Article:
<p><strong>A giant wall of heated gas rises from the <a href="http://science.nationalgeographic.com/science/space/solar-system/sun-article/">sun</a>'s surface in a false-color photograph taken by solar observer <a href="http://www.stephenramsden.com/">Stephen Ramsden</a> last Friday. Known as prominences, these solar features are anchored to the sun's surface but can extend many tens of thousands of miles into space. </strong></p><p>"If you see [videos] of these things, they're constantly in motion," said <a href="http://umbra.nascom.nasa.gov/people/jbg.html">Joseph Gurman</a>, a solar astronomer at NASA's Goddard Space Flight Center in Maryland.</p><p>"The material doesn't actually stay up there for very long. It's constantly being replenished."</p><p>While solar prominences are fairly common, the ones captured in recent photos by solar observers around the world are unusually tall and look to be on the verge of being ejected into space, Gurman said.</p><p>Gurman estimated that this particular prominence is about 62,000 miles (100,000 kilometers)—or roughly the width of eight Earths—tall.</p><p>(Related: <a href="http://news.nationalgeographic.com/news/2010/04/100423-sun-eruption-nasa-space-science-solar-observatory/">"Sun Erupts: Epic Blast Seen by NASA Solar Observatory."</a>)</p><p>The dark section at the bottom of the photograph is the surface of the sun, which photographer Ramsden artificially blackened so it wouldn't overwhelm the other solar features.</p><p><em>—Ker Than</em></p>

Giant Wall of Gas

A giant wall of heated gas rises from the sun's surface in a false-color photograph taken by solar observer Stephen Ramsden last Friday. Known as prominences, these solar features are anchored to the sun's surface but can extend many tens of thousands of miles into space.

"If you see [videos] of these things, they're constantly in motion," said Joseph Gurman, a solar astronomer at NASA's Goddard Space Flight Center in Maryland.

"The material doesn't actually stay up there for very long. It's constantly being replenished."

While solar prominences are fairly common, the ones captured in recent photos by solar observers around the world are unusually tall and look to be on the verge of being ejected into space, Gurman said.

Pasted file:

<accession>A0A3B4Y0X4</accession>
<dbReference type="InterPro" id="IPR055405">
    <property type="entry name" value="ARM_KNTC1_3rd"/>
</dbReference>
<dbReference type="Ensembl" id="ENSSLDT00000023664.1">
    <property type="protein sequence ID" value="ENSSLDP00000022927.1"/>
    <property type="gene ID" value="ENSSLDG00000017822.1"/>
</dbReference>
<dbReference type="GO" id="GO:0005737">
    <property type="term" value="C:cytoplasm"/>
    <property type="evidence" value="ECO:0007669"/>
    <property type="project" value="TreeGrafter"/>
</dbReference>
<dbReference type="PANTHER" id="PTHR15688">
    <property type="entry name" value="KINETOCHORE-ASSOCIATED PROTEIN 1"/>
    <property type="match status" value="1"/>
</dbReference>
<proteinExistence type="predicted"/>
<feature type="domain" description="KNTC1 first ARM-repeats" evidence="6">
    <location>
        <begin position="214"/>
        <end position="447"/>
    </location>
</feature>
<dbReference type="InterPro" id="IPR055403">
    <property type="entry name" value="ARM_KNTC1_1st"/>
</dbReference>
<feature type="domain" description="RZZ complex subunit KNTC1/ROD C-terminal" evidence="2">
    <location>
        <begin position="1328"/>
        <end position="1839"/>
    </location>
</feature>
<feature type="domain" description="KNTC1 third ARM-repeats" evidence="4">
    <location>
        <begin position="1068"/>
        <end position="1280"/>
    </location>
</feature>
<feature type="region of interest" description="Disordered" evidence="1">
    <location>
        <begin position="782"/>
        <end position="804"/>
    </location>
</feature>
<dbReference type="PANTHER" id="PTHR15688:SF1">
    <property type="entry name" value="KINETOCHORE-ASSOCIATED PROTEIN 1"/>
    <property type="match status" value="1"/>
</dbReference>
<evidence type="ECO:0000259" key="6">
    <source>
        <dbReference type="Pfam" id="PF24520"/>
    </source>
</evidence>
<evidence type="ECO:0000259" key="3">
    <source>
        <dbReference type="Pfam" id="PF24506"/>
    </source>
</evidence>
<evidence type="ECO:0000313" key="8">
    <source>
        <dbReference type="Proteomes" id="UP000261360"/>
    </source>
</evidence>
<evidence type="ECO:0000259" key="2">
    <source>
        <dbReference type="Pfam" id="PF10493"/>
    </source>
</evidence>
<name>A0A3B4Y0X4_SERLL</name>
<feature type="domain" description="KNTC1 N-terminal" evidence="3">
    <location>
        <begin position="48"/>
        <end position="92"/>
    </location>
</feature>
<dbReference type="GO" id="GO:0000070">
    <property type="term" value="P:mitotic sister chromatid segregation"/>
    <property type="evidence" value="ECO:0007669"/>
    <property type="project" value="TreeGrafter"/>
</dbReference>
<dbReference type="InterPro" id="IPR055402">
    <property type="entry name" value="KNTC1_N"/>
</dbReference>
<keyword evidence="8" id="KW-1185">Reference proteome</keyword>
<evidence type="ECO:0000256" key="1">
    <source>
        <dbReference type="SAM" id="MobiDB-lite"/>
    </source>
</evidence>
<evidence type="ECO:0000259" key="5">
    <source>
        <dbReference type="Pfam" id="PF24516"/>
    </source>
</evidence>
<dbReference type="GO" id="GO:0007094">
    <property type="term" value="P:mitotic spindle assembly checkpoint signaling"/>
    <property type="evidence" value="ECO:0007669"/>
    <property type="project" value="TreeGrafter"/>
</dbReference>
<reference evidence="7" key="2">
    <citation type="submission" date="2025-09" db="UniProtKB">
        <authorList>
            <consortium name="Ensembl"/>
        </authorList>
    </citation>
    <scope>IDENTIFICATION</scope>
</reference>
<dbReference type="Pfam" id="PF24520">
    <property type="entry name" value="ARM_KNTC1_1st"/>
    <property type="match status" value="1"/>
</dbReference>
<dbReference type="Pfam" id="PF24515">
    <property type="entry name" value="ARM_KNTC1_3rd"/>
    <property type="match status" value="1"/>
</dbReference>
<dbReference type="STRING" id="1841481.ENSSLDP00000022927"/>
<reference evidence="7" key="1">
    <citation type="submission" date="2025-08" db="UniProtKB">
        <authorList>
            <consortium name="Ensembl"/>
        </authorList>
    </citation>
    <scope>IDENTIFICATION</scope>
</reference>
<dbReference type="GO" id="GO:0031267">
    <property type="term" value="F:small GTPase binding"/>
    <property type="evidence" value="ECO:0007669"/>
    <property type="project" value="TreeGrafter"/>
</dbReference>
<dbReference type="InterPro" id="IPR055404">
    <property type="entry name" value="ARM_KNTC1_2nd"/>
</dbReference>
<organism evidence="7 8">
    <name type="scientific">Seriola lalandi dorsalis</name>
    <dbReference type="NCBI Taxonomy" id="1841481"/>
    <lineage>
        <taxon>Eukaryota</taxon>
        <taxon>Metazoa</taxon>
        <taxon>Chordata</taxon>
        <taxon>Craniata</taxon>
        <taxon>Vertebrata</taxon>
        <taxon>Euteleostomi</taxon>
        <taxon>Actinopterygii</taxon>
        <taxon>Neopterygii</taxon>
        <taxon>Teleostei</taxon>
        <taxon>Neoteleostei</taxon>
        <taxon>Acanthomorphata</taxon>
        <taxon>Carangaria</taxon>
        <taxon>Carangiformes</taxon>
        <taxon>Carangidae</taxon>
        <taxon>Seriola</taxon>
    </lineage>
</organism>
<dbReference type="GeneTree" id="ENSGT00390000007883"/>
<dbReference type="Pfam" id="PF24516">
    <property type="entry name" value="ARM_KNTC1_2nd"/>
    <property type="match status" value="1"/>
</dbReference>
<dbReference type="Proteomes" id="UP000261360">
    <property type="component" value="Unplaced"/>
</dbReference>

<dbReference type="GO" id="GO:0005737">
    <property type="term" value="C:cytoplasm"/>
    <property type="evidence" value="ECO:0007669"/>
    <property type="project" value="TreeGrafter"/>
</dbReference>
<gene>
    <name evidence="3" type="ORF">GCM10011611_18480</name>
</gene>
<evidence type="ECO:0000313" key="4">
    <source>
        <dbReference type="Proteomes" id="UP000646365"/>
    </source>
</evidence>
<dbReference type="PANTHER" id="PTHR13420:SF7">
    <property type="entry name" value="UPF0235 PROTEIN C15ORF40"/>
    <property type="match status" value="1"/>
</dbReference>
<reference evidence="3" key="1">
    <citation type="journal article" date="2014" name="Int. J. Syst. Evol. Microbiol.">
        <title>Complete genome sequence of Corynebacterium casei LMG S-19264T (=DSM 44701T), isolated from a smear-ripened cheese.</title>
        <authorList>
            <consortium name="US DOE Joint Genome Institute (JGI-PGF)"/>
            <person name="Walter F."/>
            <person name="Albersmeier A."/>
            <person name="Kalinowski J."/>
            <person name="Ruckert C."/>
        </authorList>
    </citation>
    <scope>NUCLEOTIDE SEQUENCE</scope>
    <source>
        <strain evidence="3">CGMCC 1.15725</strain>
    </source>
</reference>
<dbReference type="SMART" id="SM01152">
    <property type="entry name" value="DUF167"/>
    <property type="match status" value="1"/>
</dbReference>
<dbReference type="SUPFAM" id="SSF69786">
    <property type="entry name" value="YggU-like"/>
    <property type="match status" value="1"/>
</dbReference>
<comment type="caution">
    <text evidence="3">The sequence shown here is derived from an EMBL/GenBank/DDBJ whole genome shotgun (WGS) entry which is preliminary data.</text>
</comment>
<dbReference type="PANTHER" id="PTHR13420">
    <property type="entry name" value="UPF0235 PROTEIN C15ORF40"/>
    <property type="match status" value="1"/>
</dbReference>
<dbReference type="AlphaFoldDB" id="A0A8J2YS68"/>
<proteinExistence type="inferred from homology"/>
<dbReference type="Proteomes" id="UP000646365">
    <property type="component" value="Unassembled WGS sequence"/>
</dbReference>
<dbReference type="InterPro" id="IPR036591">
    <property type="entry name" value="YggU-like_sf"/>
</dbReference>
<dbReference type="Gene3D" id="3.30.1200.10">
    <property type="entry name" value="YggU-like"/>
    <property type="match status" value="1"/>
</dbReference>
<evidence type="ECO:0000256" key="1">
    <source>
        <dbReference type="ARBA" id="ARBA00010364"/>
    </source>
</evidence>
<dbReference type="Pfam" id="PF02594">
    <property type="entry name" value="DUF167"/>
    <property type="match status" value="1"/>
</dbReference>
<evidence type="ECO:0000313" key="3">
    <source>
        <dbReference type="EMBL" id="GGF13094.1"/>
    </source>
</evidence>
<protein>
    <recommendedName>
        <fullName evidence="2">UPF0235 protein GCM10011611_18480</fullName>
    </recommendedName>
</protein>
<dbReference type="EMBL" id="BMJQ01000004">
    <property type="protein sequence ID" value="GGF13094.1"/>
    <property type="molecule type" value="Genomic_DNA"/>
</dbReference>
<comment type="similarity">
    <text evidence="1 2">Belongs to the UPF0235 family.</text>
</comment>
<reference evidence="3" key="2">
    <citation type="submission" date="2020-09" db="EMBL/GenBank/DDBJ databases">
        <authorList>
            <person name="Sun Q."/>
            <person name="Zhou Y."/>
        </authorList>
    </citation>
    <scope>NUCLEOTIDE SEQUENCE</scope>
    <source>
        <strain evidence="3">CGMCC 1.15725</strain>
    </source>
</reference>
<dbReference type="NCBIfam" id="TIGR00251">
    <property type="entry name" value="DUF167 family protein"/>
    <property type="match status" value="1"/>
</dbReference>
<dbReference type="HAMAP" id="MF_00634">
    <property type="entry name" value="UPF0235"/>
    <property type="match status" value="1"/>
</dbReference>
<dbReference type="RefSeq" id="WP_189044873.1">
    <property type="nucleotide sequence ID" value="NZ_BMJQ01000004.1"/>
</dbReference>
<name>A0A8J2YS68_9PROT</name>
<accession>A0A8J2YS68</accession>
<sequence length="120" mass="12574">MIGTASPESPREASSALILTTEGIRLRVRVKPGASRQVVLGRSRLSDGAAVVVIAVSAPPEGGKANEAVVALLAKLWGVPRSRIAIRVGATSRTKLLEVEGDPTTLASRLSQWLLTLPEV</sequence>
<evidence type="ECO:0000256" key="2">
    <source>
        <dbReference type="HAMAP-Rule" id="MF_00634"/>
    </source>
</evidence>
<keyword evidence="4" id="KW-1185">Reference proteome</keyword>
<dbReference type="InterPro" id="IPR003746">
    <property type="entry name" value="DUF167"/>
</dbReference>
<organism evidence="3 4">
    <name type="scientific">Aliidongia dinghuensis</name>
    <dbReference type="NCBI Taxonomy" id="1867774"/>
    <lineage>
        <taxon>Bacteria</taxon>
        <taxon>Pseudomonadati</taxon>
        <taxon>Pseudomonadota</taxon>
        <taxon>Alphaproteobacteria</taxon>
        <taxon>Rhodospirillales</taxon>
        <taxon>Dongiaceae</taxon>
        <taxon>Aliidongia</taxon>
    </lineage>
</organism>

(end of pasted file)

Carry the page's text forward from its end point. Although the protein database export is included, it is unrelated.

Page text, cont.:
Gurman estimated that this particular prominence is about 62,000 miles (100,000 kilometers)—or roughly the width of eight Earths—tall.

(Related: "Sun Erupts: Epic Blast Seen by NASA Solar Observatory.")

The dark section at the bottom of the photograph is the surface of the sun, which photographer Ramsden artificially blackened so it wouldn't overwhelm the other solar features.

—Ker Than

Image courtesy Stephen Ramsden

Pictures: Giant Walls of Plasma Seen on Sun

Eight Earths tall and looking like giant walls of fire, loops of plasma have recently been spotted by sun observers worldwide.

Read This Next

The science behind seasonal depression
These 3,000-year-old relics were torched and buried—but why?
How the Holocaust happened in plain sight

Go Further

Subscriber Exclusive Content

Why are people so dang obsessed with Mars?

How viruses shape our world

The era of greyhound racing in the U.S. is coming to an end

See how people have imagined life on Mars through history

See how NASA’s new Mars rover will explore the red planet

Why are people so dang obsessed with Mars?

How viruses shape our world

The era of greyhound racing in the U.S. is coming to an end

See how people have imagined life on Mars through history

See how NASA’s new Mars rover will explore the red planet

Why are people so dang obsessed with Mars?

How viruses shape our world

The era of greyhound racing in the U.S. is coming to an end

See how people have imagined life on Mars through history

See how NASA’s new Mars rover will explore the red planet